by Ted Walker
“Now all I have to do is find a way to sneak these back home,” said an older man in a cardigan as he approached the already book-stacked counter. Bob Roshke, the independent owner of The Bookworks since he opened it in 1984, smiled and rang up his sheepish customer’s armful of hard backs and art books. “When I was twenty,” continued the buyer, “I had to sneak dirty magazines. Now I have to sneak these in.” The counter at the front of the store, where the sunlight comes in best through the high storefront windows, is where customers linger to discuss their latest literary interests with Roshke, his wife Ronda Pilon, and anyone else within earshot. Roshke, bald, with friendly bespectacled eyes, is not the type to inhibit such conversation, most of which can be overheard from almost anywhere among the tightly packed shelves of books and music.
The Bookworks, like any good used bookstore, overflows with books of most conceivable designation (over 60 categories) without overrunning its banks altogether. Though neatly arranged and well-organized stock rises to the ceiling, the telltale cardboard boxes run the length of some aisles like cardboard spines. It is a habit of mine to treat any bookstore without the appropriate browsing obstacles with a hint of distrust. And because the natural tendency when browsing is to take a load off, the non-weight-bearing structures wear printer paper badges warning: PLEASE DO NOT SIT ON THE BOXES. Sense tells me that those signs would not be there if it hadn’t happened at least twice.
Because space in his Wrigleyville location is at a premium, Roshke incorporates a buying and selling philosophy that helps customers and aisle space alike: price books to sell, and select incoming books carefully. “Our theory of bookselling,” Roshke told me, “is to turn our stock over.” The result is a store full of books that customers want, which they can buy for a competitive price.
This should not suggest, however, that The Bookworks is devoid of the strange and unexpected finds that characterize great bookstores. Beyond his most popular sections, like those devoted to Art and Literature, Roshke’s other robustly represented categories include Nature, UFOs, Witchcraft, Paranormal and, weighing in with two unnerving and impressively allocated shelves, the Occult. On a note of personal interest, The Bookworks’ offers laudable Baseball and Baseball Biography sections, in which I found a paperback copy of Roger Angell’s The Summer Game for a modest $2.50.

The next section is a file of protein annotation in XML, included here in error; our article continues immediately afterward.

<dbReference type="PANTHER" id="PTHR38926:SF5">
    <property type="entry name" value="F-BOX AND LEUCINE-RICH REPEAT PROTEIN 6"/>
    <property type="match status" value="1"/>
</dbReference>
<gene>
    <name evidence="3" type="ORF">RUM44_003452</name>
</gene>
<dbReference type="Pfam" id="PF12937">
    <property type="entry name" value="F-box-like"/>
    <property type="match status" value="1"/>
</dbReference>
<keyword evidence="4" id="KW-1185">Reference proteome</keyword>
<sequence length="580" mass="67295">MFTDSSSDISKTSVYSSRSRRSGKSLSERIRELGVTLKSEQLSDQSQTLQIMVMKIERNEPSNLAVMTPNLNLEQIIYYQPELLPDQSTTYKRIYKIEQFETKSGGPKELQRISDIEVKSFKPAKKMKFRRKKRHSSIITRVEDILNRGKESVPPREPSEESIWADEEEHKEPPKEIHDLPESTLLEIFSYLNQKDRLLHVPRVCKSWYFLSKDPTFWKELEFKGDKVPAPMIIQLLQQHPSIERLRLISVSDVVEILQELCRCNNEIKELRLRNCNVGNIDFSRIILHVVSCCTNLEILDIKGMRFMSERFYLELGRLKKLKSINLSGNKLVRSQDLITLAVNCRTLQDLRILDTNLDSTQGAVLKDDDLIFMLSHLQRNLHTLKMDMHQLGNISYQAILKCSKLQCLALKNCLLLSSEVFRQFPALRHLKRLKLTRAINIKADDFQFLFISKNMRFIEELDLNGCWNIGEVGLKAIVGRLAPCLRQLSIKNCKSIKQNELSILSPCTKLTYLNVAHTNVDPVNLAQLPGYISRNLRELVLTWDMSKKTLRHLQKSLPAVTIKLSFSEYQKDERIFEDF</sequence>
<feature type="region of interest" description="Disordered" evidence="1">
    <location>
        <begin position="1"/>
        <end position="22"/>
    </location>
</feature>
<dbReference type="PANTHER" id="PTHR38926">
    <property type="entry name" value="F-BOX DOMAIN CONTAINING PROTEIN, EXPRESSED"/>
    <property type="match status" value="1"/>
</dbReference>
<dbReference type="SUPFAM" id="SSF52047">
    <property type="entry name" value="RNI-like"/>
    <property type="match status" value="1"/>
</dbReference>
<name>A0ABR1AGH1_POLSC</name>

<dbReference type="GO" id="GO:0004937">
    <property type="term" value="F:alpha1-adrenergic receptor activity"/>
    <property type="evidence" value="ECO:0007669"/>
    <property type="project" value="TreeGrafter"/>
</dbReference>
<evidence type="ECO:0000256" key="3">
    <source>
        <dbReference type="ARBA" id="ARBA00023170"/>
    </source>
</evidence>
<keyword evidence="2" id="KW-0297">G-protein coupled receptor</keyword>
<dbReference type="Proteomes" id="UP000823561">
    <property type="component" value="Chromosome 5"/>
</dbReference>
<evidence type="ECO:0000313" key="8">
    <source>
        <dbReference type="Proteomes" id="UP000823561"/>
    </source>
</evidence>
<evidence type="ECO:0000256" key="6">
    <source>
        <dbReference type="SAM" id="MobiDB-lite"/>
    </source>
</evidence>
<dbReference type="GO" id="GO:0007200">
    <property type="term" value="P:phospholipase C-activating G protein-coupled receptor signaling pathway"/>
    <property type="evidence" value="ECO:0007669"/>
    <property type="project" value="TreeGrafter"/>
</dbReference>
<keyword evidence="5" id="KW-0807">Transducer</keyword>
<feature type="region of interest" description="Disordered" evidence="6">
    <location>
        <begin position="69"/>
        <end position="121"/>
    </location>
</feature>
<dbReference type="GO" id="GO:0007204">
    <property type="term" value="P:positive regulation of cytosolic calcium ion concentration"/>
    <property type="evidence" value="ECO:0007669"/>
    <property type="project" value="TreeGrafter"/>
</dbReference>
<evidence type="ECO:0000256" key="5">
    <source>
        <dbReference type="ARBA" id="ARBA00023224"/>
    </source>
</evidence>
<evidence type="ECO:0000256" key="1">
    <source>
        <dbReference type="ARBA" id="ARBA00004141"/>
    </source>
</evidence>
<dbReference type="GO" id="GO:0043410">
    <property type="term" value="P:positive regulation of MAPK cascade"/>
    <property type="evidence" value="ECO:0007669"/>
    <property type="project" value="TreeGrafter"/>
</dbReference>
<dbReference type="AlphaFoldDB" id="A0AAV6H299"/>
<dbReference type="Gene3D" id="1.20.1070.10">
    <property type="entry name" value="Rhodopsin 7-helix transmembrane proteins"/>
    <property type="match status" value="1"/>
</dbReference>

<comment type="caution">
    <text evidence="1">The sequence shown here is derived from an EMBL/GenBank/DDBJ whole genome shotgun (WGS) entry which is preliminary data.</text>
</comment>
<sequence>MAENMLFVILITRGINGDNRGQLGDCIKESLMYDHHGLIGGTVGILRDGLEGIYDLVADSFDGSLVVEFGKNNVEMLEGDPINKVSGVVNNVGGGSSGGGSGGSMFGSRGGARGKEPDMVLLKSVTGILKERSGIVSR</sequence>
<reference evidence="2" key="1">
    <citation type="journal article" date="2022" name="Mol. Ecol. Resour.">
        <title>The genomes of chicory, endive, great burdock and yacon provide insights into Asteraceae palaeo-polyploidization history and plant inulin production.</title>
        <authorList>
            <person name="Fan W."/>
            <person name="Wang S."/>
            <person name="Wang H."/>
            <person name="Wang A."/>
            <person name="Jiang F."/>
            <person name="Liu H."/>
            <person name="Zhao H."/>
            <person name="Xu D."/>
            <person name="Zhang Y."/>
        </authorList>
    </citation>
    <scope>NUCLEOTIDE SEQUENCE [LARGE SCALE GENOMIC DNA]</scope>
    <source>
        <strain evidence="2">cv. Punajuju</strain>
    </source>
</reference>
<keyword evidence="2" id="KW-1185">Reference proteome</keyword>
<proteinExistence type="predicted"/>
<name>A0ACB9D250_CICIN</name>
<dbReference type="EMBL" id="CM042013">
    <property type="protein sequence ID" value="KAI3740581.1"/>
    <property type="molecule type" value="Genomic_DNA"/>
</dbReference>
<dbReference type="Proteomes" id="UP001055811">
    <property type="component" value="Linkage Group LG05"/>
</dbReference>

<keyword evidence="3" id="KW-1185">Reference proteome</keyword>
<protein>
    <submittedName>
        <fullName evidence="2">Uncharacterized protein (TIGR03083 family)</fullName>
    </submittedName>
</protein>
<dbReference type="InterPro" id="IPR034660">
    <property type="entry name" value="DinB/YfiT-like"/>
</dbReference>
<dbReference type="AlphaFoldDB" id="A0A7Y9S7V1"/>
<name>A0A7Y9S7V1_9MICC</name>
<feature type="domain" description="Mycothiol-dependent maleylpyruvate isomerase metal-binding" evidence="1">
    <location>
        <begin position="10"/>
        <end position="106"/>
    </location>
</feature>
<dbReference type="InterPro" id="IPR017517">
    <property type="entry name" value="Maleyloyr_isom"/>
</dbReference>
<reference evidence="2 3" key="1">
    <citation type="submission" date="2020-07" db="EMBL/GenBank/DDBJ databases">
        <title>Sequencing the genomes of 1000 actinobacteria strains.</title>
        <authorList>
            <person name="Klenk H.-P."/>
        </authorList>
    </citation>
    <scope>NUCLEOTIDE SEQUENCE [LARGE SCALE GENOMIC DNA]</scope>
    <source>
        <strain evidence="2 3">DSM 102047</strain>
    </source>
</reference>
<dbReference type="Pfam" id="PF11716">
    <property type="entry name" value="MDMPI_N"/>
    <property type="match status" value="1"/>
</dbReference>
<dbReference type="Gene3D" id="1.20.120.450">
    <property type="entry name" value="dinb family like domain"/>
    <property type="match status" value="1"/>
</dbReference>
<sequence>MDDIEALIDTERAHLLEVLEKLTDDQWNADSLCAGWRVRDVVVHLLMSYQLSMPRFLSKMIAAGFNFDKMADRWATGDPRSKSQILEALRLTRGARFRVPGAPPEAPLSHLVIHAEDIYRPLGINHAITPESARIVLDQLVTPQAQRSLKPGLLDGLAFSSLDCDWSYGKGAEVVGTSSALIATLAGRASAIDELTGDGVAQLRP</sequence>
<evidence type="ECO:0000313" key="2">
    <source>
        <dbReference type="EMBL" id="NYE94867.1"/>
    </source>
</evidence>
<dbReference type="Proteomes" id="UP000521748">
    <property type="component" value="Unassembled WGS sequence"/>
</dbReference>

When Roshke, originally from the suburbs of Chicago, first opened the store, Wrigleyville was a different kind of neighborhood, where rents were reasonable enough to start a business. “It was kind of like Wicker Park was 10 years ago,” said Roshke of the area that now hosts an Einstein Bros. bagel shop across the street and a dog-sitting facility a few blocks away. “People couldn’t believe that [I] was going to try a bookstore in this neighborhood. It was a rough neighborhood. I remember watching a group of about 15 kids run past the store, chasing each other with baseball bats.” After 3 years as sole owner and employee in his original location, Roshke moved The Bookworks to its current home, at 3444 N. Clark. With the move came an expansion, and the addition of Pilon and 5 part-time employees to the staff.
Roshke learned the basics of book-selling at and independent bookstore in Seattle. He also learned from his boss and storeowner that “it’s a grueling thing to own a bookstore.” Despite this hard truth of the business, the pleasures of book selling compelled him. “The element of second hand and rare books, you never know what will show up. It’s like treasure hunting.” Eventually, his boss sent him out to appraise a personal collection without any expectations of value. “I went to this woman’s house, and she was selling her great-grandparents’ library. It was like walking into a museum. There were first edition Dickens, and beautiful color-plate books. I’ve never seen a library like that since.” Roshke, still inexperienced in book appraisal, made her an offer and returned to give his boss the news. “We ended up calling her back” Roshke said, “and making her a second, [higher], offer.” It didn’t take him long to learn enough to avoid such misjudgments in the future, but when it comes to books, there is always more to learn. “The idea of what a book is actually worth,” said Roshke, “is a lifelong process.”
After a slow start in the mid-eighties, the store’s business picked up. Now the store holds a place in the community that Roshke described in one word: “established.” Walk-in business from the surrounding residential neighborhoods, as well as enthusiastic collectors in pursuit of particularly rare books, have sustained The Bookworks. “We’ve been around for a while,” Roshke continued, “and there aren’t too many of us around that I know of.”
Despite a newer online edition of the business targeting rare and more valuable books in a narrower market, it is in the store itself, among the first editions in the corner and the trade paperbacks with titillating covers hanging in plastic baggies on the wall, that an old book’s lifespan, its changing hands, its value, resides. Roshke continues to work the counter five days a week, chatting with customers and buying their books.
While we spoke, a man came in with a brown paper shopping bag full of books to sell, setting them on the counter in order to wander the shelves nearby. As Roshke described to me the arc of his business, the man turned to us. “Things didn’t really pick up until I started working here.”
Roshke smiled. “Jerome used to work for us. He’s an alumnus.”